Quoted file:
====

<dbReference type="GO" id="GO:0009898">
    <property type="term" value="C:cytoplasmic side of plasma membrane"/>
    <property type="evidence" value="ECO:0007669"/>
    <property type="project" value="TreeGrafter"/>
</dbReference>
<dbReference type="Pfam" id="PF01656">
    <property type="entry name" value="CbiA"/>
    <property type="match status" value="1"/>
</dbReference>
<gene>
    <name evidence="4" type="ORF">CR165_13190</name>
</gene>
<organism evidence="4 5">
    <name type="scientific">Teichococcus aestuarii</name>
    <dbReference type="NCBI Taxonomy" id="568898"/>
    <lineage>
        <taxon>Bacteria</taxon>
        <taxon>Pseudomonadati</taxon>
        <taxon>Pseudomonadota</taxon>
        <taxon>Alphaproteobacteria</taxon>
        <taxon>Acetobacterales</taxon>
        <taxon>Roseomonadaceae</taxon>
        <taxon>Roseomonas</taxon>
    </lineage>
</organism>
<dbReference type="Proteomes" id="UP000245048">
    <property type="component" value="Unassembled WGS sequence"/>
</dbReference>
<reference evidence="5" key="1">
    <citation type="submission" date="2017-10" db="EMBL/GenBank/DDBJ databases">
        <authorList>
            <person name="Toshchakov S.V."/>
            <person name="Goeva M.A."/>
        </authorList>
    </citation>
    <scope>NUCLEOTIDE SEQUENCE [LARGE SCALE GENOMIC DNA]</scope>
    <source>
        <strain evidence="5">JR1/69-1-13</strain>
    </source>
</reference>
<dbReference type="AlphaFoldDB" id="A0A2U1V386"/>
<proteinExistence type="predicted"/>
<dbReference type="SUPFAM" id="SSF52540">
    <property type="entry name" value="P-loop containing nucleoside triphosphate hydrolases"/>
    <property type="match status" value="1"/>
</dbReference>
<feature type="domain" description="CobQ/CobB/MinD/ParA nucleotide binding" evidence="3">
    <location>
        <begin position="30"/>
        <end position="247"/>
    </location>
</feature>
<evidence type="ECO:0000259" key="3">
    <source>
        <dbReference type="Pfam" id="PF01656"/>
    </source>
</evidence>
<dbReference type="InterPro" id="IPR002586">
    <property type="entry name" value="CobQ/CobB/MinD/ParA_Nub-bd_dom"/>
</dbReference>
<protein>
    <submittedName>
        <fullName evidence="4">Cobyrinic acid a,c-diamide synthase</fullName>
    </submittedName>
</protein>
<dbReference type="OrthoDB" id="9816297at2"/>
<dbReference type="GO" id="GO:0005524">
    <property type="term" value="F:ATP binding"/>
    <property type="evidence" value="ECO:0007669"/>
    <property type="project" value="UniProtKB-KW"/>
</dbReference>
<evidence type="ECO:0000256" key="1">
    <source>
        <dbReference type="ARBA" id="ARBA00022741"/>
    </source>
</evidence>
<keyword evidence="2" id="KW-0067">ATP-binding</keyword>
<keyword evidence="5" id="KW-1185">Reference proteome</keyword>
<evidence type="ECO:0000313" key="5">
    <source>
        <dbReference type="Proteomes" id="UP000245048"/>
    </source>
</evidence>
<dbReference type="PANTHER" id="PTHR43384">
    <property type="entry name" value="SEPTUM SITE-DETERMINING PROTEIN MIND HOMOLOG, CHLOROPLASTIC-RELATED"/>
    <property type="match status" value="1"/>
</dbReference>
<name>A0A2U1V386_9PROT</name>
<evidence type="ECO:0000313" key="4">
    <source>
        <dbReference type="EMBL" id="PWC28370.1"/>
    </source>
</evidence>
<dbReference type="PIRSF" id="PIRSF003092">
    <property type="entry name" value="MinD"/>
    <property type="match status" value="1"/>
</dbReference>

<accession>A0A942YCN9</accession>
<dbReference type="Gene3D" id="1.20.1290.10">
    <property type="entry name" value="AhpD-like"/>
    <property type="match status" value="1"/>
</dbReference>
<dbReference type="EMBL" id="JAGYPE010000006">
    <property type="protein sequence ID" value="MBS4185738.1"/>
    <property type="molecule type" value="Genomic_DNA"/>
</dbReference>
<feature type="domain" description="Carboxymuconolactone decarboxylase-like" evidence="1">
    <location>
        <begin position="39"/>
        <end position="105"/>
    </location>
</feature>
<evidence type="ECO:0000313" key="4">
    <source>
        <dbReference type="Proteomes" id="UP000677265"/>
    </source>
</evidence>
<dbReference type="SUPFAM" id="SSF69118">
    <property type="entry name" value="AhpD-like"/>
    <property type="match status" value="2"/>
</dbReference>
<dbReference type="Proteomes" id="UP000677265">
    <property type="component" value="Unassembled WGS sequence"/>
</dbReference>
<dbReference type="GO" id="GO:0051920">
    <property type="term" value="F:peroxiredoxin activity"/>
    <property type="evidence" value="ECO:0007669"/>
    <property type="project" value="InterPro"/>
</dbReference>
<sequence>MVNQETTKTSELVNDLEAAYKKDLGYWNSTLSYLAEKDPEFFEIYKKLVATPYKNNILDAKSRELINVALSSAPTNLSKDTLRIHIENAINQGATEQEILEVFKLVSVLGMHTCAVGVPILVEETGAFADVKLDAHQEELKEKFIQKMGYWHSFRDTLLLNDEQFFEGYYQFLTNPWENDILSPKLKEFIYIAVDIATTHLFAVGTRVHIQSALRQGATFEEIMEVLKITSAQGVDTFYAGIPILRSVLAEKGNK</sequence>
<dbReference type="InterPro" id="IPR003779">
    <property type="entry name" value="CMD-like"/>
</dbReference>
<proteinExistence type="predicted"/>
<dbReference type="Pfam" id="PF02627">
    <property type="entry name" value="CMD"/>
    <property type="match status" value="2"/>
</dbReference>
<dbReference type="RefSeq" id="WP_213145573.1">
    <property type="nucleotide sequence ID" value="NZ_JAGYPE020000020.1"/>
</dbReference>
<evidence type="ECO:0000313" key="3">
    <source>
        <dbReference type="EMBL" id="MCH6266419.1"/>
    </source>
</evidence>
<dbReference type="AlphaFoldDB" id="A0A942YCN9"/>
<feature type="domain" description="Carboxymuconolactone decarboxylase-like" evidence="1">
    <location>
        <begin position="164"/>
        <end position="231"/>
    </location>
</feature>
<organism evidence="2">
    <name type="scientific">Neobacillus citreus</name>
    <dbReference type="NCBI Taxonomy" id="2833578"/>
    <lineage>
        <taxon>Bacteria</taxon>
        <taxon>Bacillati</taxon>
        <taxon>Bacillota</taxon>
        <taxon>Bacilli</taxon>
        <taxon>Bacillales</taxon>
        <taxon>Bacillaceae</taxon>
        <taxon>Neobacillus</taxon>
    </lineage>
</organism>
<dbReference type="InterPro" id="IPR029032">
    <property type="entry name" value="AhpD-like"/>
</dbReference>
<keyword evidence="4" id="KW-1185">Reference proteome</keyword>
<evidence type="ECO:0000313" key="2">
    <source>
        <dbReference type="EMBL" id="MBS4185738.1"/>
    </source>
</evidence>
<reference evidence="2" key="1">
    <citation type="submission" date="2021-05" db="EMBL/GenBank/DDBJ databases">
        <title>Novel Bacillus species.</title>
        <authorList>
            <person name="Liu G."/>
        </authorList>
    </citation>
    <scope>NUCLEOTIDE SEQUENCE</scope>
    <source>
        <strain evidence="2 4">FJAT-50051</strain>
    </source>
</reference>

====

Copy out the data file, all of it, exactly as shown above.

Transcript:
<dbReference type="GO" id="GO:0009898">
    <property type="term" value="C:cytoplasmic side of plasma membrane"/>
    <property type="evidence" value="ECO:0007669"/>
    <property type="project" value="TreeGrafter"/>
</dbReference>
<dbReference type="Pfam" id="PF01656">
    <property type="entry name" value="CbiA"/>
    <property type="match status" value="1"/>
</dbReference>
<gene>
    <name evidence="4" type="ORF">CR165_13190</name>
</gene>
<organism evidence="4 5">
    <name type="scientific">Teichococcus aestuarii</name>
    <dbReference type="NCBI Taxonomy" id="568898"/>
    <lineage>
        <taxon>Bacteria</taxon>
        <taxon>Pseudomonadati</taxon>
        <taxon>Pseudomonadota</taxon>
        <taxon>Alphaproteobacteria</taxon>
        <taxon>Acetobacterales</taxon>
        <taxon>Roseomonadaceae</taxon>
        <taxon>Roseomonas</taxon>
    </lineage>
</organism>
<dbReference type="Proteomes" id="UP000245048">
    <property type="component" value="Unassembled WGS sequence"/>
</dbReference>
<reference evidence="5" key="1">
    <citation type="submission" date="2017-10" db="EMBL/GenBank/DDBJ databases">
        <authorList>
            <person name="Toshchakov S.V."/>
            <person name="Goeva M.A."/>
        </authorList>
    </citation>
    <scope>NUCLEOTIDE SEQUENCE [LARGE SCALE GENOMIC DNA]</scope>
    <source>
        <strain evidence="5">JR1/69-1-13</strain>
    </source>
</reference>
<dbReference type="AlphaFoldDB" id="A0A2U1V386"/>
<proteinExistence type="predicted"/>
<dbReference type="SUPFAM" id="SSF52540">
    <property type="entry name" value="P-loop containing nucleoside triphosphate hydrolases"/>
    <property type="match status" value="1"/>
</dbReference>
<feature type="domain" description="CobQ/CobB/MinD/ParA nucleotide binding" evidence="3">
    <location>
        <begin position="30"/>
        <end position="247"/>
    </location>
</feature>
<evidence type="ECO:0000259" key="3">
    <source>
        <dbReference type="Pfam" id="PF01656"/>
    </source>
</evidence>
<dbReference type="InterPro" id="IPR002586">
    <property type="entry name" value="CobQ/CobB/MinD/ParA_Nub-bd_dom"/>
</dbReference>
<protein>
    <submittedName>
        <fullName evidence="4">Cobyrinic acid a,c-diamide synthase</fullName>
    </submittedName>
</protein>
<dbReference type="OrthoDB" id="9816297at2"/>
<dbReference type="GO" id="GO:0005524">
    <property type="term" value="F:ATP binding"/>
    <property type="evidence" value="ECO:0007669"/>
    <property type="project" value="UniProtKB-KW"/>
</dbReference>
<evidence type="ECO:0000256" key="1">
    <source>
        <dbReference type="ARBA" id="ARBA00022741"/>
    </source>
</evidence>
<keyword evidence="2" id="KW-0067">ATP-binding</keyword>
<keyword evidence="5" id="KW-1185">Reference proteome</keyword>
<evidence type="ECO:0000313" key="5">
    <source>
        <dbReference type="Proteomes" id="UP000245048"/>
    </source>
</evidence>
<dbReference type="PANTHER" id="PTHR43384">
    <property type="entry name" value="SEPTUM SITE-DETERMINING PROTEIN MIND HOMOLOG, CHLOROPLASTIC-RELATED"/>
    <property type="match status" value="1"/>
</dbReference>
<name>A0A2U1V386_9PROT</name>
<evidence type="ECO:0000313" key="4">
    <source>
        <dbReference type="EMBL" id="PWC28370.1"/>
    </source>
</evidence>
<dbReference type="PIRSF" id="PIRSF003092">
    <property type="entry name" value="MinD"/>
    <property type="match status" value="1"/>
</dbReference>

<accession>A0A942YCN9</accession>
<dbReference type="Gene3D" id="1.20.1290.10">
    <property type="entry name" value="AhpD-like"/>
    <property type="match status" value="1"/>
</dbReference>
<dbReference type="EMBL" id="JAGYPE010000006">
    <property type="protein sequence ID" value="MBS4185738.1"/>
    <property type="molecule type" value="Genomic_DNA"/>
</dbReference>
<feature type="domain" description="Carboxymuconolactone decarboxylase-like" evidence="1">
    <location>
        <begin position="39"/>
        <end position="105"/>
    </location>
</feature>
<evidence type="ECO:0000313" key="4">
    <source>
        <dbReference type="Proteomes" id="UP000677265"/>
    </source>
</evidence>
<dbReference type="SUPFAM" id="SSF69118">
    <property type="entry name" value="AhpD-like"/>
    <property type="match status" value="2"/>
</dbReference>
<dbReference type="Proteomes" id="UP000677265">
    <property type="component" value="Unassembled WGS sequence"/>
</dbReference>
<dbReference type="GO" id="GO:0051920">
    <property type="term" value="F:peroxiredoxin activity"/>
    <property type="evidence" value="ECO:0007669"/>
    <property type="project" value="InterPro"/>
</dbReference>
<sequence>MVNQETTKTSELVNDLEAAYKKDLGYWNSTLSYLAEKDPEFFEIYKKLVATPYKNNILDAKSRELINVALSSAPTNLSKDTLRIHIENAINQGATEQEILEVFKLVSVLGMHTCAVGVPILVEETGAFADVKLDAHQEELKEKFIQKMGYWHSFRDTLLLNDEQFFEGYYQFLTNPWENDILSPKLKEFIYIAVDIATTHLFAVGTRVHIQSALRQGATFEEIMEVLKITSAQGVDTFYAGIPILRSVLAEKGNK</sequence>
<dbReference type="InterPro" id="IPR003779">
    <property type="entry name" value="CMD-like"/>
</dbReference>
<proteinExistence type="predicted"/>
<dbReference type="Pfam" id="PF02627">
    <property type="entry name" value="CMD"/>
    <property type="match status" value="2"/>
</dbReference>
<dbReference type="RefSeq" id="WP_213145573.1">
    <property type="nucleotide sequence ID" value="NZ_JAGYPE020000020.1"/>
</dbReference>
<evidence type="ECO:0000313" key="3">
    <source>
        <dbReference type="EMBL" id="MCH6266419.1"/>
    </source>
</evidence>
<dbReference type="AlphaFoldDB" id="A0A942YCN9"/>
<feature type="domain" description="Carboxymuconolactone decarboxylase-like" evidence="1">
    <location>
        <begin position="164"/>
        <end position="231"/>
    </location>
</feature>
<organism evidence="2">
    <name type="scientific">Neobacillus citreus</name>
    <dbReference type="NCBI Taxonomy" id="2833578"/>
    <lineage>
        <taxon>Bacteria</taxon>
        <taxon>Bacillati</taxon>
        <taxon>Bacillota</taxon>
        <taxon>Bacilli</taxon>
        <taxon>Bacillales</taxon>
        <taxon>Bacillaceae</taxon>
        <taxon>Neobacillus</taxon>
    </lineage>
</organism>
<dbReference type="InterPro" id="IPR029032">
    <property type="entry name" value="AhpD-like"/>
</dbReference>
<keyword evidence="4" id="KW-1185">Reference proteome</keyword>
<evidence type="ECO:0000313" key="2">
    <source>
        <dbReference type="EMBL" id="MBS4185738.1"/>
    </source>
</evidence>
<reference evidence="2" key="1">
    <citation type="submission" date="2021-05" db="EMBL/GenBank/DDBJ databases">
        <title>Novel Bacillus species.</title>
        <authorList>
            <person name="Liu G."/>
        </authorList>
    </citation>
    <scope>NUCLEOTIDE SEQUENCE</scope>
    <source>
        <strain evidence="2 4">FJAT-50051</strain>
    </source>
</reference>